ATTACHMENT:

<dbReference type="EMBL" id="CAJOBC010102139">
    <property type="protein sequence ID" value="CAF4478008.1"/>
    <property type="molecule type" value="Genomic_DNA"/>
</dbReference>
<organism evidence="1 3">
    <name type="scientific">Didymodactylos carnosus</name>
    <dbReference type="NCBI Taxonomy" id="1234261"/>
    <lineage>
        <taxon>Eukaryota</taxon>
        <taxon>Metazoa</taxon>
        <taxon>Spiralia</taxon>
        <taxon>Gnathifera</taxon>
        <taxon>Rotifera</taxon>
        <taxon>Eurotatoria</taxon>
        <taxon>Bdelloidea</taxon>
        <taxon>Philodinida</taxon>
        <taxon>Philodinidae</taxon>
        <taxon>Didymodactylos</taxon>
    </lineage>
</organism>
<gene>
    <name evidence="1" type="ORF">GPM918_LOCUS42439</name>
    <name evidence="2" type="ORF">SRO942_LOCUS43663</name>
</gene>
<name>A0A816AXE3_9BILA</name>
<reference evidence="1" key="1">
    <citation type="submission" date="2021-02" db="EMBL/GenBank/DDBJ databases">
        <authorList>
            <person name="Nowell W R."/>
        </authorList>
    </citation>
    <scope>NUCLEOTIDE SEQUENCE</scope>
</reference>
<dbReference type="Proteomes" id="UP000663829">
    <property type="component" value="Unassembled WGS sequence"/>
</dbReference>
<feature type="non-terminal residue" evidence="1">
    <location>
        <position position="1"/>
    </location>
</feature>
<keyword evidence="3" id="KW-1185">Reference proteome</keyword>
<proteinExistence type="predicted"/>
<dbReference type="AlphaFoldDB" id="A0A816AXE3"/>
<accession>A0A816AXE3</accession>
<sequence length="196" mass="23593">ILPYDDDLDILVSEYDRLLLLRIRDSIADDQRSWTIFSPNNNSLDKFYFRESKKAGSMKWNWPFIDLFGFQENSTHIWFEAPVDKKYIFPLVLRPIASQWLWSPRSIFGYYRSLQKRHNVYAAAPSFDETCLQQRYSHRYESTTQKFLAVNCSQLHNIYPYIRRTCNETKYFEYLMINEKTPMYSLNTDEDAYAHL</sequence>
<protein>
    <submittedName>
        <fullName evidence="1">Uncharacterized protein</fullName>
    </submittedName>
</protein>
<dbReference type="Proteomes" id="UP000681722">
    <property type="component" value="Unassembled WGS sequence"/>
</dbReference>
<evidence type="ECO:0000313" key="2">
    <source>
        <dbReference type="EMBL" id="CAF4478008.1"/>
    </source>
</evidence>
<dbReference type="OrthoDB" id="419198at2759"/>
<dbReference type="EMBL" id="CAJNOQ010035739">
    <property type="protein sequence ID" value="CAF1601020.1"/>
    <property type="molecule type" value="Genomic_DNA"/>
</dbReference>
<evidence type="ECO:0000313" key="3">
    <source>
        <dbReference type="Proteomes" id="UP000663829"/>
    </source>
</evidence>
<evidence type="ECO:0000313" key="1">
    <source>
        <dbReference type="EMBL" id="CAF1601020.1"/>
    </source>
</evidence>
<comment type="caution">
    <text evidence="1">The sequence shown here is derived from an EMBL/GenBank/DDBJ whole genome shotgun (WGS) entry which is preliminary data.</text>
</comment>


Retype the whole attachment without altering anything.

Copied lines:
<dbReference type="EMBL" id="CAJOBC010102139">
    <property type="protein sequence ID" value="CAF4478008.1"/>
    <property type="molecule type" value="Genomic_DNA"/>
</dbReference>
<organism evidence="1 3">
    <name type="scientific">Didymodactylos carnosus</name>
    <dbReference type="NCBI Taxonomy" id="1234261"/>
    <lineage>
        <taxon>Eukaryota</taxon>
        <taxon>Metazoa</taxon>
        <taxon>Spiralia</taxon>
        <taxon>Gnathifera</taxon>
        <taxon>Rotifera</taxon>
        <taxon>Eurotatoria</taxon>
        <taxon>Bdelloidea</taxon>
        <taxon>Philodinida</taxon>
        <taxon>Philodinidae</taxon>
        <taxon>Didymodactylos</taxon>
    </lineage>
</organism>
<gene>
    <name evidence="1" type="ORF">GPM918_LOCUS42439</name>
    <name evidence="2" type="ORF">SRO942_LOCUS43663</name>
</gene>
<name>A0A816AXE3_9BILA</name>
<reference evidence="1" key="1">
    <citation type="submission" date="2021-02" db="EMBL/GenBank/DDBJ databases">
        <authorList>
            <person name="Nowell W R."/>
        </authorList>
    </citation>
    <scope>NUCLEOTIDE SEQUENCE</scope>
</reference>
<dbReference type="Proteomes" id="UP000663829">
    <property type="component" value="Unassembled WGS sequence"/>
</dbReference>
<feature type="non-terminal residue" evidence="1">
    <location>
        <position position="1"/>
    </location>
</feature>
<keyword evidence="3" id="KW-1185">Reference proteome</keyword>
<proteinExistence type="predicted"/>
<dbReference type="AlphaFoldDB" id="A0A816AXE3"/>
<accession>A0A816AXE3</accession>
<sequence length="196" mass="23593">ILPYDDDLDILVSEYDRLLLLRIRDSIADDQRSWTIFSPNNNSLDKFYFRESKKAGSMKWNWPFIDLFGFQENSTHIWFEAPVDKKYIFPLVLRPIASQWLWSPRSIFGYYRSLQKRHNVYAAAPSFDETCLQQRYSHRYESTTQKFLAVNCSQLHNIYPYIRRTCNETKYFEYLMINEKTPMYSLNTDEDAYAHL</sequence>
<protein>
    <submittedName>
        <fullName evidence="1">Uncharacterized protein</fullName>
    </submittedName>
</protein>
<dbReference type="Proteomes" id="UP000681722">
    <property type="component" value="Unassembled WGS sequence"/>
</dbReference>
<evidence type="ECO:0000313" key="2">
    <source>
        <dbReference type="EMBL" id="CAF4478008.1"/>
    </source>
</evidence>
<dbReference type="OrthoDB" id="419198at2759"/>
<dbReference type="EMBL" id="CAJNOQ010035739">
    <property type="protein sequence ID" value="CAF1601020.1"/>
    <property type="molecule type" value="Genomic_DNA"/>
</dbReference>
<evidence type="ECO:0000313" key="3">
    <source>
        <dbReference type="Proteomes" id="UP000663829"/>
    </source>
</evidence>
<evidence type="ECO:0000313" key="1">
    <source>
        <dbReference type="EMBL" id="CAF1601020.1"/>
    </source>
</evidence>
<comment type="caution">
    <text evidence="1">The sequence shown here is derived from an EMBL/GenBank/DDBJ whole genome shotgun (WGS) entry which is preliminary data.</text>
</comment>